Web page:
# How can the union of two 'context-free but not regular' languages be regular?

I cannot understand how the union of two languages which are context-free but not regular, can result in a regular language:

If $$L_1$$ and $$L_2$$ are 'context-free but not regular' languages, defined over the same alphabet $$Σ$$ then, the union $$L_1∪L_2$$ can be a regular language.

I can't find an example to prove that this statement is true because by definition the context-free languages are closed under union operation.

Could someone please provide an example?

• Yes, the result will be context free. Nobody cares. Is it regular though? Some context free languages are, some are not. Jul 24 '19 at 19:27

Let $$L$$ be a context-free but not regular language over $$\{0,1\}$$ such that its complement language $$\overline L$$ is also context-free. Then $$\overline L$$ is not regular and $$L\cup\overline L=\Sigma^*$$ is regular.

In particular, let $$L=\{a^nb^n\mid n\in\Bbb N\}$$.

The previous example requires you to verify that both $$L$$ and $$\overline L$$ are context-free. Here is an example with less burden.

Let $$\Sigma=\{a,b,c,d\}$$. Let $$F_1$$ be a context-free but not regular language over $$\{a,b\}$$. Let $$F_2$$ be a context-free but not regular language over $$\{c,d\}$$. Then both $$F_1\cup\{c,d\}^*$$ and $$\{a,b\}^*\cup F_2$$ are context-free but not regular. The union of them, $$\{a,b\}^*\cup\{c,d\}^*$$ is regular.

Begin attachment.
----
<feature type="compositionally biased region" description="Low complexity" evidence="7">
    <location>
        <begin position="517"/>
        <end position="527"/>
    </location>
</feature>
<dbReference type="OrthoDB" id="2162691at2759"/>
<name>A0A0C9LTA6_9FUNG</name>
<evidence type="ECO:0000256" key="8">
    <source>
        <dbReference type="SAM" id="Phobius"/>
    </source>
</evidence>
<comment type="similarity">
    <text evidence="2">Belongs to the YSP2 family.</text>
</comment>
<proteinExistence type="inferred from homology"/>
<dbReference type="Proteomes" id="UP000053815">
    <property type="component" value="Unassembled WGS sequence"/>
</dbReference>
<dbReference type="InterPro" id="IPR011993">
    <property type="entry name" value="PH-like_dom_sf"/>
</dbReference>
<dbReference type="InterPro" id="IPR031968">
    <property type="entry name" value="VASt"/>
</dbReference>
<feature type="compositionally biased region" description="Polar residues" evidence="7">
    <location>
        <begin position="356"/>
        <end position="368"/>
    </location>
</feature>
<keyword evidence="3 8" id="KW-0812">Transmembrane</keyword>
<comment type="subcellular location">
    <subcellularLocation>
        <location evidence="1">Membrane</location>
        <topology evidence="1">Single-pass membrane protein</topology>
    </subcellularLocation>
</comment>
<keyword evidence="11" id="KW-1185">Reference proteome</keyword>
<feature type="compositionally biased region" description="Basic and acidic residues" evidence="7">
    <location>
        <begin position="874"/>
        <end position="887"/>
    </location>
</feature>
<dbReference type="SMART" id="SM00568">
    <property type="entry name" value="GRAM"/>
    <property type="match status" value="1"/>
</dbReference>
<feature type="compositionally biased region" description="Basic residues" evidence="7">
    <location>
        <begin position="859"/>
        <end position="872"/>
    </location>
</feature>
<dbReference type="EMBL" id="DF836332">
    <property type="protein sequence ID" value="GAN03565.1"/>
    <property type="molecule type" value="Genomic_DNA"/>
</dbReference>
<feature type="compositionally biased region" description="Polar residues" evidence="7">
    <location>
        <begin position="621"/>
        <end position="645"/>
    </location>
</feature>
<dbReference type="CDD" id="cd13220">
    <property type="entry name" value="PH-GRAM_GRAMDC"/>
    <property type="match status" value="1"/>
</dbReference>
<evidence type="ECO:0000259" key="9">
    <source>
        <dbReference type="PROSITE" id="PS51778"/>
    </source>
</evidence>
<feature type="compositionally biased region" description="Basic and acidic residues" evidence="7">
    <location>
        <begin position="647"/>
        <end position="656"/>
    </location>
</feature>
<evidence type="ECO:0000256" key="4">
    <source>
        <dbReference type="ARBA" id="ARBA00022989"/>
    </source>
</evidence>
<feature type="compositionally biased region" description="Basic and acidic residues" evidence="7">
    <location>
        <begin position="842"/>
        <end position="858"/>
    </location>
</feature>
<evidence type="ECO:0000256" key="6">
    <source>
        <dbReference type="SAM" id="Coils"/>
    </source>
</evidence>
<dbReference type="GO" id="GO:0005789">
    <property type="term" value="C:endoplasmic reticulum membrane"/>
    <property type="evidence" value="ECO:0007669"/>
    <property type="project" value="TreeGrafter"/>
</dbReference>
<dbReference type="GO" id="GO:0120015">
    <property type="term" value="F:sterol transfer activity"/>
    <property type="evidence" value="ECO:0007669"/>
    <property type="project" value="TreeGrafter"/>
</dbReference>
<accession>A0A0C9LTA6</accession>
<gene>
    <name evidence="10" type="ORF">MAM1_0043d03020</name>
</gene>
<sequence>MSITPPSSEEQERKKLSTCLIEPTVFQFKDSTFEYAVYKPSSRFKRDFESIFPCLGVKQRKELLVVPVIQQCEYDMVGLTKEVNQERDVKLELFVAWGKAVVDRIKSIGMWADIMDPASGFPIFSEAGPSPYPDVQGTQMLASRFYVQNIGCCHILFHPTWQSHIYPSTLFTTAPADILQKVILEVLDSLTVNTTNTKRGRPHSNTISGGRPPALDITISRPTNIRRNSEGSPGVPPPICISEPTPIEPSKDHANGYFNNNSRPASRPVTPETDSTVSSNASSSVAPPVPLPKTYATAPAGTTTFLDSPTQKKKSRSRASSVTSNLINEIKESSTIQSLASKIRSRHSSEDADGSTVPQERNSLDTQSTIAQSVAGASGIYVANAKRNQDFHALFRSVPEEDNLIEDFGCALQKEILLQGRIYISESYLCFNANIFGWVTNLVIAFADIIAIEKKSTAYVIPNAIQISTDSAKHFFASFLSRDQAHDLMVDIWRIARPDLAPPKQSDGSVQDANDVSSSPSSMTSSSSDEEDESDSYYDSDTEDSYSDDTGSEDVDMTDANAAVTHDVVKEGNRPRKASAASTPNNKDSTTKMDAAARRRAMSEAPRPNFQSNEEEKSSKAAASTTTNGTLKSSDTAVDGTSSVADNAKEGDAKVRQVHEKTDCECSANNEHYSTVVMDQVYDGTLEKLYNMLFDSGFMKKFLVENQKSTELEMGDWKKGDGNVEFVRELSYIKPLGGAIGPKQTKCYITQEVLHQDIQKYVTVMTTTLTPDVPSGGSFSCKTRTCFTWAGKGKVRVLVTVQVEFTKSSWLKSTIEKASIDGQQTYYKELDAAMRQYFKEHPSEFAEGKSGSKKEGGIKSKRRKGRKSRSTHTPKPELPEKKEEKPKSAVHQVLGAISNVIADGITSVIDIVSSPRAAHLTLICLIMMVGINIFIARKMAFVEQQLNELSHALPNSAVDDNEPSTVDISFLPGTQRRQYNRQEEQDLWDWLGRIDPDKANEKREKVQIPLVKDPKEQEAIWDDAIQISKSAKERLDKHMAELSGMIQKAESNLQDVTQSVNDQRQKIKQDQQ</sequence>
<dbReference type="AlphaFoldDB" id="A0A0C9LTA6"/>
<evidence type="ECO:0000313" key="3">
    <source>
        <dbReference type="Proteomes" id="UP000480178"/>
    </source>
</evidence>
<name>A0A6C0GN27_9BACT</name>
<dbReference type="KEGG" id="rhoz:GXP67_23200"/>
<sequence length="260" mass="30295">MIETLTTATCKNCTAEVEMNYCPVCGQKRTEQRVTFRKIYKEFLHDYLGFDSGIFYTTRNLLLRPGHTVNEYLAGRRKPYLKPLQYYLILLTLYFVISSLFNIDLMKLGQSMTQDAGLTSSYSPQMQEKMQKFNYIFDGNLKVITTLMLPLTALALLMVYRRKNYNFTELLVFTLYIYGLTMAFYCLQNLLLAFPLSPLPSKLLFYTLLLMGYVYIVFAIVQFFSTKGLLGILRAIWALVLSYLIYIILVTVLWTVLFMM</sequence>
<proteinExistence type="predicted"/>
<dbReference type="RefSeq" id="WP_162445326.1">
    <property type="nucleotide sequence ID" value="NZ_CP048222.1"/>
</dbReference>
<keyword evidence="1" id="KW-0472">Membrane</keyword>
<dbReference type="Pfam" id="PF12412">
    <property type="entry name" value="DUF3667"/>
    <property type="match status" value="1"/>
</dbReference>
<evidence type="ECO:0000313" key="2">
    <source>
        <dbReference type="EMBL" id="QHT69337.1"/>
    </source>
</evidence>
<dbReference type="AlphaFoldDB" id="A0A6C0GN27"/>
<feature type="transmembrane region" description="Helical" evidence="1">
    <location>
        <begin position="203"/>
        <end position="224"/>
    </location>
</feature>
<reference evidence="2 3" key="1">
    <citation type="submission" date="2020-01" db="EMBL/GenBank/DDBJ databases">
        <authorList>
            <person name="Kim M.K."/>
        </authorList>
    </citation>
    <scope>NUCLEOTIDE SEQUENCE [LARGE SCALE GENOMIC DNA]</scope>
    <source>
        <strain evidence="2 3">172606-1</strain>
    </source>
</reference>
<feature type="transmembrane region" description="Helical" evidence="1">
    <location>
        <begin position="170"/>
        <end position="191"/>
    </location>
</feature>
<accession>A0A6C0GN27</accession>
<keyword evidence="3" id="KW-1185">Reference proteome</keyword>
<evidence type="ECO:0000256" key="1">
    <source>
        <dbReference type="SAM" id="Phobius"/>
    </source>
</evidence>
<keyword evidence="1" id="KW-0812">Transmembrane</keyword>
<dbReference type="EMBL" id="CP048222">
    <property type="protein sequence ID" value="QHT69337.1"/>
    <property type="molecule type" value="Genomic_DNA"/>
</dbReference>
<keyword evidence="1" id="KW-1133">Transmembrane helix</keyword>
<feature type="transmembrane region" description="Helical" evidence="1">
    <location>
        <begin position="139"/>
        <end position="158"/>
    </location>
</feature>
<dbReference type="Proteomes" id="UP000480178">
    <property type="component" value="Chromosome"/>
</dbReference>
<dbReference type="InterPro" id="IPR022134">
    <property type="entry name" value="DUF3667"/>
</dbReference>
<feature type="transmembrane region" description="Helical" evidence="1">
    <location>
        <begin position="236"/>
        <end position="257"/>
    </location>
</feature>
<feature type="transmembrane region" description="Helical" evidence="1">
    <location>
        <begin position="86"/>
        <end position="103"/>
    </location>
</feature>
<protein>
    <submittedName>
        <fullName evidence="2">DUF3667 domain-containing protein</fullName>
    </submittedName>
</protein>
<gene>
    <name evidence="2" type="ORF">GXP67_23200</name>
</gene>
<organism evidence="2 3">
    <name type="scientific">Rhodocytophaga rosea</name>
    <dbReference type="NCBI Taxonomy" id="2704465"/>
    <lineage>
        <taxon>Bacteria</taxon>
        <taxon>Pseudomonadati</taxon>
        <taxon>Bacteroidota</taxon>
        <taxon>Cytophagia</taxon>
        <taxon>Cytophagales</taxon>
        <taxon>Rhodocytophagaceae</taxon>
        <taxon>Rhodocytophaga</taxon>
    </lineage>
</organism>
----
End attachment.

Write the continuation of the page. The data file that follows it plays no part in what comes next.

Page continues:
In particular, Let $$F_1=\{a^nb^n\mid n\in\Bbb N\}$$ and $$F_2=\{c^nd^n\mid n\in\Bbb N\}$$.

Exercise 1. If $$R$$ is a regular language and $$F$$ is context-free but not regular such that $$R\setminus F$$ is context-free, then $$F\cup (R\setminus F)$$ is a desired example. Show that we can take $$R=a^*b^*$$ and $$F=\{a^nb^n\mid n\in\Bbb N\}$$.

Exercise 2. If $$L_1$$ and $$L_2$$ are 'context-sensitive but not context-free' languages, defined over the same alphabet $$Σ$$ then, the union $$L_1\cup L_2$$ can be a context-free language. In fact, the union $$L_1\cup L_2$$ can be a regular language as well.

• Here is another general construction. Let $\Sigma=\{a,b\}$. Let $L$ be a non-regular context-free language over $\Sigma$. Let $L_a = \{\epsilon\}\cup aL \cup b\Sigma^*$ and $L_b = \{\epsilon\}\cup a\Sigma^*\cup bL$. Then both $L_a$ and $L_b$ are non-regular context-free. $L_a \cup L_b = \Sigma^*$. Jul 25 '19 at 21:06